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I-95 Widening Project Highlights

Planning and development are underway on a project to widen about 25 miles of I-95 to eight lanes between I-95 Business/U.S. 301 (Exit 56) in Cumberland County and I 40 (Exit 81) in Johnston County, including all of Harnett County. Proposed work also would include rebuilding at least six interchanges with new overpasses, loops and ramps that meet modern standards. Additionally, service roads would be realigned or shifted to meet modern design standards.

An important part of the local, regional, state and national transportation systems, I-95 serves commerce, residential populations, the tourism sector, the military, school systems and medical centers, among other institutions. The interstate is also part of North Carolina’s hurricane evacuation route system.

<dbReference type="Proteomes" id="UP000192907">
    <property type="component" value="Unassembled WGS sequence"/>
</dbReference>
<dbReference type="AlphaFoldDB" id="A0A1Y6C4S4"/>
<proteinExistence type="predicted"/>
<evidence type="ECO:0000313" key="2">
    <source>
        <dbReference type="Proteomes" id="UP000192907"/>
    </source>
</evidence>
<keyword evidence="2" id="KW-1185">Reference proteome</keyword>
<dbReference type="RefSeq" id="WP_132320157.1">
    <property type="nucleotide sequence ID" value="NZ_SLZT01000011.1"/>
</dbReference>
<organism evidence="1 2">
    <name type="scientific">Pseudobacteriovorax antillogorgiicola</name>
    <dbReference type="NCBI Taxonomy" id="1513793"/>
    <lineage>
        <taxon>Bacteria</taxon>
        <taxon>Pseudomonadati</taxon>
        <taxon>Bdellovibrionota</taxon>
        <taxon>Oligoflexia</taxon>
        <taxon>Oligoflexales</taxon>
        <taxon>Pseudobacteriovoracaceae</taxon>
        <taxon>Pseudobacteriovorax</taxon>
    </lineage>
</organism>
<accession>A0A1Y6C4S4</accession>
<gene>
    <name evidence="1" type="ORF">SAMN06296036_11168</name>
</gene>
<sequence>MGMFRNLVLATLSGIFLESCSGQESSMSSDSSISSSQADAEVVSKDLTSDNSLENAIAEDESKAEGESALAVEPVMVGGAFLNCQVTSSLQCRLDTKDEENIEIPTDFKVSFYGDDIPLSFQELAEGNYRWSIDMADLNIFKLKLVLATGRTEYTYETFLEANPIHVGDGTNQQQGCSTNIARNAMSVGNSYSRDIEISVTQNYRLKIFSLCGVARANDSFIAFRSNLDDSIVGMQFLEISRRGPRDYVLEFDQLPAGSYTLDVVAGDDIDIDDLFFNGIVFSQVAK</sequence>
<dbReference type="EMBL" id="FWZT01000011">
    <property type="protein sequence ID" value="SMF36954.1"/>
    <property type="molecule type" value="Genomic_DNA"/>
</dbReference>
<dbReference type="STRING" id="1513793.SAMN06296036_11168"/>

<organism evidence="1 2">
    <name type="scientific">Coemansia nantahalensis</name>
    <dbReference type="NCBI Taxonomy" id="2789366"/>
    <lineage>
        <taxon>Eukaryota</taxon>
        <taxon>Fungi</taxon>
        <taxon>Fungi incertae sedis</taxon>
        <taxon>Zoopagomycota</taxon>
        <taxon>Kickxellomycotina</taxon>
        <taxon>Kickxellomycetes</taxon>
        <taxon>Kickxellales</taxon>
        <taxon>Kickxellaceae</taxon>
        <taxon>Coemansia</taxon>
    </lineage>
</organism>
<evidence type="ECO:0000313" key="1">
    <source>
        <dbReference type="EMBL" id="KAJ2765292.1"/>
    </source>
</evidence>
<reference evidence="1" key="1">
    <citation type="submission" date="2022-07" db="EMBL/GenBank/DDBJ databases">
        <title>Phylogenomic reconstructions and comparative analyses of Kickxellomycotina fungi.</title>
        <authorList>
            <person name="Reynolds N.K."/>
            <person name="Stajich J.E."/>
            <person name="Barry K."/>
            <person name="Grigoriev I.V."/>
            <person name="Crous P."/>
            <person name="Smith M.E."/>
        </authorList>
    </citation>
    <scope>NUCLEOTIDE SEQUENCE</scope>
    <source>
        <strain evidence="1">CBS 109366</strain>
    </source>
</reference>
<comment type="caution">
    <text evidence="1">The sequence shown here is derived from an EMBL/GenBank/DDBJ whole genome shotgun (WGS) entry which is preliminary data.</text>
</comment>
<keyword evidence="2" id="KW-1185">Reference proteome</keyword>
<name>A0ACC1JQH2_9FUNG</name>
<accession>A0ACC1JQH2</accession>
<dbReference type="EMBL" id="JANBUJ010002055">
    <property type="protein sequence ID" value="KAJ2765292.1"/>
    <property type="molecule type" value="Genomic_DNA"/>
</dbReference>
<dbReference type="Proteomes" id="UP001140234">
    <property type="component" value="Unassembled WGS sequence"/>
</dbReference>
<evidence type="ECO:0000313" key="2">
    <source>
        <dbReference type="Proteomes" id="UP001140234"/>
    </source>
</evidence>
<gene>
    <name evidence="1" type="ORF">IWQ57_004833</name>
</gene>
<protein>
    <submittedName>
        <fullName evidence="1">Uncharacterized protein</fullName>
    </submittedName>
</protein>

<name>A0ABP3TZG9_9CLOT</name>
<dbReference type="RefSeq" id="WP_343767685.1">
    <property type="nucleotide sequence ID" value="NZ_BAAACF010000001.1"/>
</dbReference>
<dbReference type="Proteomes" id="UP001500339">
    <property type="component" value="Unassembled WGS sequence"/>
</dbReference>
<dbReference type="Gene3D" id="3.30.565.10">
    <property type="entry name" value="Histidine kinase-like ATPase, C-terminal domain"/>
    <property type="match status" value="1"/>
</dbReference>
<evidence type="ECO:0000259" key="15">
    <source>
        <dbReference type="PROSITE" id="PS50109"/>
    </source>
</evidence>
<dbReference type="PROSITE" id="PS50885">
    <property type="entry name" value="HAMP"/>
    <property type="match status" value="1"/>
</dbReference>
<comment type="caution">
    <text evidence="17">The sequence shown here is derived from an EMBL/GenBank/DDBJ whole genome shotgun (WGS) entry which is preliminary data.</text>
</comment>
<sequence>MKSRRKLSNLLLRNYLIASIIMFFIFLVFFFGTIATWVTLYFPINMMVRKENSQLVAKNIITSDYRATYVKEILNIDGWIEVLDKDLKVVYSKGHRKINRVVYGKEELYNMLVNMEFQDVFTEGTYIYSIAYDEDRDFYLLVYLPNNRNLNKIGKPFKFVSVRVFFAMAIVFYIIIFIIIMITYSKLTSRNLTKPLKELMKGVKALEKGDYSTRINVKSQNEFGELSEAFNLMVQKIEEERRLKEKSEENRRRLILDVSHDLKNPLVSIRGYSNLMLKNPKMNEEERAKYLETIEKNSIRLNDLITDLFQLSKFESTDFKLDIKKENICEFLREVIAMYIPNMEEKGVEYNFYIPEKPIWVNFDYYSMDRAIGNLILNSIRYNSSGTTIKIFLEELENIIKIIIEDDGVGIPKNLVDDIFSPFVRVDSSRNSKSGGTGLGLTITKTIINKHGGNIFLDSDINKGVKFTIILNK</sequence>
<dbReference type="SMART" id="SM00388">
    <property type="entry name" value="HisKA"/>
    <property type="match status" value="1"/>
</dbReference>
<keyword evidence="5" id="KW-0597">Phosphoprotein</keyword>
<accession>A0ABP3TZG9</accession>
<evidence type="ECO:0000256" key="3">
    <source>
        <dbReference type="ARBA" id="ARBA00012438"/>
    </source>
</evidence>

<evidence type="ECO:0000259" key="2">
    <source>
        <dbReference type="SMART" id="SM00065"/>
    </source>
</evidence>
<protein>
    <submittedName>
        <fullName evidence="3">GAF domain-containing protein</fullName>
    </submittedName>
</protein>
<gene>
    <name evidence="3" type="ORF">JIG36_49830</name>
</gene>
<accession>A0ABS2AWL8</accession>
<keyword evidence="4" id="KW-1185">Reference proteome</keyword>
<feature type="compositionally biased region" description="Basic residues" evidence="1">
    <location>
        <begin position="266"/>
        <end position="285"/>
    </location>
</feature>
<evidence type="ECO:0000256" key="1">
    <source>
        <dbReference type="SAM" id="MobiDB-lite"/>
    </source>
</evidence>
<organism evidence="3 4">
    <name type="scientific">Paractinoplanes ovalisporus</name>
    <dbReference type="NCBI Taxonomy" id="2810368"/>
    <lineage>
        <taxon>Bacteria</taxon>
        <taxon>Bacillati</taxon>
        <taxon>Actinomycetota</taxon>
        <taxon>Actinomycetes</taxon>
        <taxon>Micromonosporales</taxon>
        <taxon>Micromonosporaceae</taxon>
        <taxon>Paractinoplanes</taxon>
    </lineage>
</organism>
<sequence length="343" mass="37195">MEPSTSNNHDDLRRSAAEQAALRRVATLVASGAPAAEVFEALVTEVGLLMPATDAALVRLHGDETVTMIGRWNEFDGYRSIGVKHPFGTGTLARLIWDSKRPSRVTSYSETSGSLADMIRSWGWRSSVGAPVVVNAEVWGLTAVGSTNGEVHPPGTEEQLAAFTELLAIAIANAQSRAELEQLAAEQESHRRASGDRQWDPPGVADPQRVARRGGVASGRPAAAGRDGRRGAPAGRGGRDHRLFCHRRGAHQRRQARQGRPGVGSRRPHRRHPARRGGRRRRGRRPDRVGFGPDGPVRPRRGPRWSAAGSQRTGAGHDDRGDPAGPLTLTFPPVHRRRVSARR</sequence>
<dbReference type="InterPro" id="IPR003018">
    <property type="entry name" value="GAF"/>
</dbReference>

The portion of I-95 to be widened between exits 56 and 71 is being funded in part by a $147 million federal Infrastructure for Rebuilding America (INFRA) grant. This 25-mile section is the oldest and busiest in the state for I-95, reaching nearly 60,000 vehicles a day in southern Johnston County, according to a 2016 survey.  According to the I-95 Planning and Finance Study Environmental Assessment (2012), congestion will increase and drivers will experience traffic jams, if the highway is not widened.

The project would ease congestion and accommodate future growth in traffic volumes, ensuring that I-95 remains a vital part of North Carolina’s transportation system.

 
 

More About Dunn

Dunn was originally called "Lucknow" and was renamed in 1873

The city of Dunn was incorporated on February 12, 1887, at which time it was a logging town and a turpentine distilling center. The name honors Bennett Dunn, who supervised the construction of the railway line between Wilson and Fayetteville.

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